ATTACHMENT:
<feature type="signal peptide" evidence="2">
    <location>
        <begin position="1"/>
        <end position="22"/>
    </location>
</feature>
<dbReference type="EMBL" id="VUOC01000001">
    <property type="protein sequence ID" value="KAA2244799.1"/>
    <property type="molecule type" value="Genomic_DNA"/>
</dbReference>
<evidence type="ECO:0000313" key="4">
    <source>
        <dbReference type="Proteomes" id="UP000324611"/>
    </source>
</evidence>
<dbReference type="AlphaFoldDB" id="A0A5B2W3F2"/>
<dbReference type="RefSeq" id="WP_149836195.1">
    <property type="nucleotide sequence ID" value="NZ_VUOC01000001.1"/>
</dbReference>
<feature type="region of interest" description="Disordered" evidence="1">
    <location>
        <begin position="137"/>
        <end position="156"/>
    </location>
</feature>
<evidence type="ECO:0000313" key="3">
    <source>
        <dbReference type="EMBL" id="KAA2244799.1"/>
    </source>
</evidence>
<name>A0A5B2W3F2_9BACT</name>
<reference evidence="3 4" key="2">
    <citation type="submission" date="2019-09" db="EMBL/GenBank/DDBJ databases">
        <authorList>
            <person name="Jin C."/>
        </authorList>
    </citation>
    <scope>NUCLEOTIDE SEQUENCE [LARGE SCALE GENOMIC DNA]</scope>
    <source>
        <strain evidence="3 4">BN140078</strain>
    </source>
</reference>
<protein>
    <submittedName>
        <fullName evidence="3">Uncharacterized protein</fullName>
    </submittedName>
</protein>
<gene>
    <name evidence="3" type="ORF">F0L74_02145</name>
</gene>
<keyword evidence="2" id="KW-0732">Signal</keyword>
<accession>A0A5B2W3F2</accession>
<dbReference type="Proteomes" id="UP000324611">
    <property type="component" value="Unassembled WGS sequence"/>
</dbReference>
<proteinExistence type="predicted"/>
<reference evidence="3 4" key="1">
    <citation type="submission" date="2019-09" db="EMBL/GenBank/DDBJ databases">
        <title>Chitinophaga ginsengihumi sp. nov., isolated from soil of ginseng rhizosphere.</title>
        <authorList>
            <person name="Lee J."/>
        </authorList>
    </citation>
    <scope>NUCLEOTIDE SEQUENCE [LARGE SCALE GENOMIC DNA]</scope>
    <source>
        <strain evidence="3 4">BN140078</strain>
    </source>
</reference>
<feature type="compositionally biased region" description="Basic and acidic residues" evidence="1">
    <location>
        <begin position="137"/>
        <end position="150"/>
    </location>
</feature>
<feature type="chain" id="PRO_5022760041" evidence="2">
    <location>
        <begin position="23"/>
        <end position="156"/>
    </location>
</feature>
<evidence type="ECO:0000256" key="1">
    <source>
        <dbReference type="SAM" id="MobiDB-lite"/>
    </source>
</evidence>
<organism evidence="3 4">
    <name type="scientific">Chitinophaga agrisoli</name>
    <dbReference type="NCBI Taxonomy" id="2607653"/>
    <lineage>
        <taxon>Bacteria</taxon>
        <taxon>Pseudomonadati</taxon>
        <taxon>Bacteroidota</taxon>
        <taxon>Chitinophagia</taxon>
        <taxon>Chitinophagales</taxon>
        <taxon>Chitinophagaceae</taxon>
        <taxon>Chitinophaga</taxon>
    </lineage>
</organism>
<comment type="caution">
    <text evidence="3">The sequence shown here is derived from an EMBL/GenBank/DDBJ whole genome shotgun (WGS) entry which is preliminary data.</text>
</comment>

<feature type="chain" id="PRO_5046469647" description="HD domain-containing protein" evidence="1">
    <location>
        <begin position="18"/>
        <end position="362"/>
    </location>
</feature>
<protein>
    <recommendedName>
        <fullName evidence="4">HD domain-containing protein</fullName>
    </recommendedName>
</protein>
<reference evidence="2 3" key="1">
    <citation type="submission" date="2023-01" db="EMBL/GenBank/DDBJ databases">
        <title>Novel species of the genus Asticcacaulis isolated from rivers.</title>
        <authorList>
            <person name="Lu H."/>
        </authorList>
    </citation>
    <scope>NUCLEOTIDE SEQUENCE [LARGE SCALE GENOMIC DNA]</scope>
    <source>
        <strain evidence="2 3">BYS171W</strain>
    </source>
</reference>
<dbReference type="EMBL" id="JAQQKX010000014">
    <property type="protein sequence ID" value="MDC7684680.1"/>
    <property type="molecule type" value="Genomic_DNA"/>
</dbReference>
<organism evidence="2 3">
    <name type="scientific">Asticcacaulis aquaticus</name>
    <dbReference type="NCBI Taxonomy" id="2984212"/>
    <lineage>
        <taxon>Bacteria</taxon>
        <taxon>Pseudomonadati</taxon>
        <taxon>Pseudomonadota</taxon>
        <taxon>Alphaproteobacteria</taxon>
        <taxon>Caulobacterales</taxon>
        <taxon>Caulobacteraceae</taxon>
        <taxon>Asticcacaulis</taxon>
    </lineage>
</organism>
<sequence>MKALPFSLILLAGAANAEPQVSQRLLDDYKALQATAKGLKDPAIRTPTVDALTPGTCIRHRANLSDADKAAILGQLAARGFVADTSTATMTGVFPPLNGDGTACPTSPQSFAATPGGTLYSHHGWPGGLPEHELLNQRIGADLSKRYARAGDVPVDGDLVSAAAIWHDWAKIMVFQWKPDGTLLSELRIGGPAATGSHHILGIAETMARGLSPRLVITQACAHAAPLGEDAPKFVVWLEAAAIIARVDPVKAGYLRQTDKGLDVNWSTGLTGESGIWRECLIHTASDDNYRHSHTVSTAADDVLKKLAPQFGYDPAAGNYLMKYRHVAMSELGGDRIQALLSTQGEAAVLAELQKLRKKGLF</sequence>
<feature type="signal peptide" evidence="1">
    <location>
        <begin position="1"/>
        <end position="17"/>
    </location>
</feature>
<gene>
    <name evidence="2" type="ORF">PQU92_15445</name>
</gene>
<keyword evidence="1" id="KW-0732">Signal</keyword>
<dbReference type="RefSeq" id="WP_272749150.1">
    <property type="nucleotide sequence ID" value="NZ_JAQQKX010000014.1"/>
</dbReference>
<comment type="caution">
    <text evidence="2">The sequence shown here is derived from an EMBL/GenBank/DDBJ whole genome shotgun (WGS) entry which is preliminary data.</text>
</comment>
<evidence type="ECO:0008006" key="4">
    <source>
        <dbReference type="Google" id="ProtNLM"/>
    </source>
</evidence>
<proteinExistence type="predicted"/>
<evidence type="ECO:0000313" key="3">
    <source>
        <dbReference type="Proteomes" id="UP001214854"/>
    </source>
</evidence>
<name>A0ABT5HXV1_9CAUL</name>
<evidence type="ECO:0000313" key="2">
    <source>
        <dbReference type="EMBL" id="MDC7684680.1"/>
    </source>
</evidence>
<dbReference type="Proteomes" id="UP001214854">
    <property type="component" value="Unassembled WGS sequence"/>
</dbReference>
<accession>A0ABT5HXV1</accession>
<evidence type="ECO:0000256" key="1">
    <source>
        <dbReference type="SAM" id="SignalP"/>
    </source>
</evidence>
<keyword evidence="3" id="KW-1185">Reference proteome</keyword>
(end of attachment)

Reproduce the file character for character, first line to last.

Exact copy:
<feature type="signal peptide" evidence="2">
    <location>
        <begin position="1"/>
        <end position="22"/>
    </location>
</feature>
<dbReference type="EMBL" id="VUOC01000001">
    <property type="protein sequence ID" value="KAA2244799.1"/>
    <property type="molecule type" value="Genomic_DNA"/>
</dbReference>
<evidence type="ECO:0000313" key="4">
    <source>
        <dbReference type="Proteomes" id="UP000324611"/>
    </source>
</evidence>
<dbReference type="AlphaFoldDB" id="A0A5B2W3F2"/>
<dbReference type="RefSeq" id="WP_149836195.1">
    <property type="nucleotide sequence ID" value="NZ_VUOC01000001.1"/>
</dbReference>
<feature type="region of interest" description="Disordered" evidence="1">
    <location>
        <begin position="137"/>
        <end position="156"/>
    </location>
</feature>
<evidence type="ECO:0000313" key="3">
    <source>
        <dbReference type="EMBL" id="KAA2244799.1"/>
    </source>
</evidence>
<name>A0A5B2W3F2_9BACT</name>
<reference evidence="3 4" key="2">
    <citation type="submission" date="2019-09" db="EMBL/GenBank/DDBJ databases">
        <authorList>
            <person name="Jin C."/>
        </authorList>
    </citation>
    <scope>NUCLEOTIDE SEQUENCE [LARGE SCALE GENOMIC DNA]</scope>
    <source>
        <strain evidence="3 4">BN140078</strain>
    </source>
</reference>
<protein>
    <submittedName>
        <fullName evidence="3">Uncharacterized protein</fullName>
    </submittedName>
</protein>
<gene>
    <name evidence="3" type="ORF">F0L74_02145</name>
</gene>
<keyword evidence="2" id="KW-0732">Signal</keyword>
<accession>A0A5B2W3F2</accession>
<dbReference type="Proteomes" id="UP000324611">
    <property type="component" value="Unassembled WGS sequence"/>
</dbReference>
<proteinExistence type="predicted"/>
<reference evidence="3 4" key="1">
    <citation type="submission" date="2019-09" db="EMBL/GenBank/DDBJ databases">
        <title>Chitinophaga ginsengihumi sp. nov., isolated from soil of ginseng rhizosphere.</title>
        <authorList>
            <person name="Lee J."/>
        </authorList>
    </citation>
    <scope>NUCLEOTIDE SEQUENCE [LARGE SCALE GENOMIC DNA]</scope>
    <source>
        <strain evidence="3 4">BN140078</strain>
    </source>
</reference>
<feature type="compositionally biased region" description="Basic and acidic residues" evidence="1">
    <location>
        <begin position="137"/>
        <end position="150"/>
    </location>
</feature>
<feature type="chain" id="PRO_5022760041" evidence="2">
    <location>
        <begin position="23"/>
        <end position="156"/>
    </location>
</feature>
<evidence type="ECO:0000256" key="1">
    <source>
        <dbReference type="SAM" id="MobiDB-lite"/>
    </source>
</evidence>
<organism evidence="3 4">
    <name type="scientific">Chitinophaga agrisoli</name>
    <dbReference type="NCBI Taxonomy" id="2607653"/>
    <lineage>
        <taxon>Bacteria</taxon>
        <taxon>Pseudomonadati</taxon>
        <taxon>Bacteroidota</taxon>
        <taxon>Chitinophagia</taxon>
        <taxon>Chitinophagales</taxon>
        <taxon>Chitinophagaceae</taxon>
        <taxon>Chitinophaga</taxon>
    </lineage>
</organism>
<comment type="caution">
    <text evidence="3">The sequence shown here is derived from an EMBL/GenBank/DDBJ whole genome shotgun (WGS) entry which is preliminary data.</text>
</comment>

<feature type="chain" id="PRO_5046469647" description="HD domain-containing protein" evidence="1">
    <location>
        <begin position="18"/>
        <end position="362"/>
    </location>
</feature>
<protein>
    <recommendedName>
        <fullName evidence="4">HD domain-containing protein</fullName>
    </recommendedName>
</protein>
<reference evidence="2 3" key="1">
    <citation type="submission" date="2023-01" db="EMBL/GenBank/DDBJ databases">
        <title>Novel species of the genus Asticcacaulis isolated from rivers.</title>
        <authorList>
            <person name="Lu H."/>
        </authorList>
    </citation>
    <scope>NUCLEOTIDE SEQUENCE [LARGE SCALE GENOMIC DNA]</scope>
    <source>
        <strain evidence="2 3">BYS171W</strain>
    </source>
</reference>
<dbReference type="EMBL" id="JAQQKX010000014">
    <property type="protein sequence ID" value="MDC7684680.1"/>
    <property type="molecule type" value="Genomic_DNA"/>
</dbReference>
<organism evidence="2 3">
    <name type="scientific">Asticcacaulis aquaticus</name>
    <dbReference type="NCBI Taxonomy" id="2984212"/>
    <lineage>
        <taxon>Bacteria</taxon>
        <taxon>Pseudomonadati</taxon>
        <taxon>Pseudomonadota</taxon>
        <taxon>Alphaproteobacteria</taxon>
        <taxon>Caulobacterales</taxon>
        <taxon>Caulobacteraceae</taxon>
        <taxon>Asticcacaulis</taxon>
    </lineage>
</organism>
<sequence>MKALPFSLILLAGAANAEPQVSQRLLDDYKALQATAKGLKDPAIRTPTVDALTPGTCIRHRANLSDADKAAILGQLAARGFVADTSTATMTGVFPPLNGDGTACPTSPQSFAATPGGTLYSHHGWPGGLPEHELLNQRIGADLSKRYARAGDVPVDGDLVSAAAIWHDWAKIMVFQWKPDGTLLSELRIGGPAATGSHHILGIAETMARGLSPRLVITQACAHAAPLGEDAPKFVVWLEAAAIIARVDPVKAGYLRQTDKGLDVNWSTGLTGESGIWRECLIHTASDDNYRHSHTVSTAADDVLKKLAPQFGYDPAAGNYLMKYRHVAMSELGGDRIQALLSTQGEAAVLAELQKLRKKGLF</sequence>
<feature type="signal peptide" evidence="1">
    <location>
        <begin position="1"/>
        <end position="17"/>
    </location>
</feature>
<gene>
    <name evidence="2" type="ORF">PQU92_15445</name>
</gene>
<keyword evidence="1" id="KW-0732">Signal</keyword>
<dbReference type="RefSeq" id="WP_272749150.1">
    <property type="nucleotide sequence ID" value="NZ_JAQQKX010000014.1"/>
</dbReference>
<comment type="caution">
    <text evidence="2">The sequence shown here is derived from an EMBL/GenBank/DDBJ whole genome shotgun (WGS) entry which is preliminary data.</text>
</comment>
<evidence type="ECO:0008006" key="4">
    <source>
        <dbReference type="Google" id="ProtNLM"/>
    </source>
</evidence>
<proteinExistence type="predicted"/>
<evidence type="ECO:0000313" key="3">
    <source>
        <dbReference type="Proteomes" id="UP001214854"/>
    </source>
</evidence>
<name>A0ABT5HXV1_9CAUL</name>
<evidence type="ECO:0000313" key="2">
    <source>
        <dbReference type="EMBL" id="MDC7684680.1"/>
    </source>
</evidence>
<dbReference type="Proteomes" id="UP001214854">
    <property type="component" value="Unassembled WGS sequence"/>
</dbReference>
<accession>A0ABT5HXV1</accession>
<evidence type="ECO:0000256" key="1">
    <source>
        <dbReference type="SAM" id="SignalP"/>
    </source>
</evidence>
<keyword evidence="3" id="KW-1185">Reference proteome</keyword>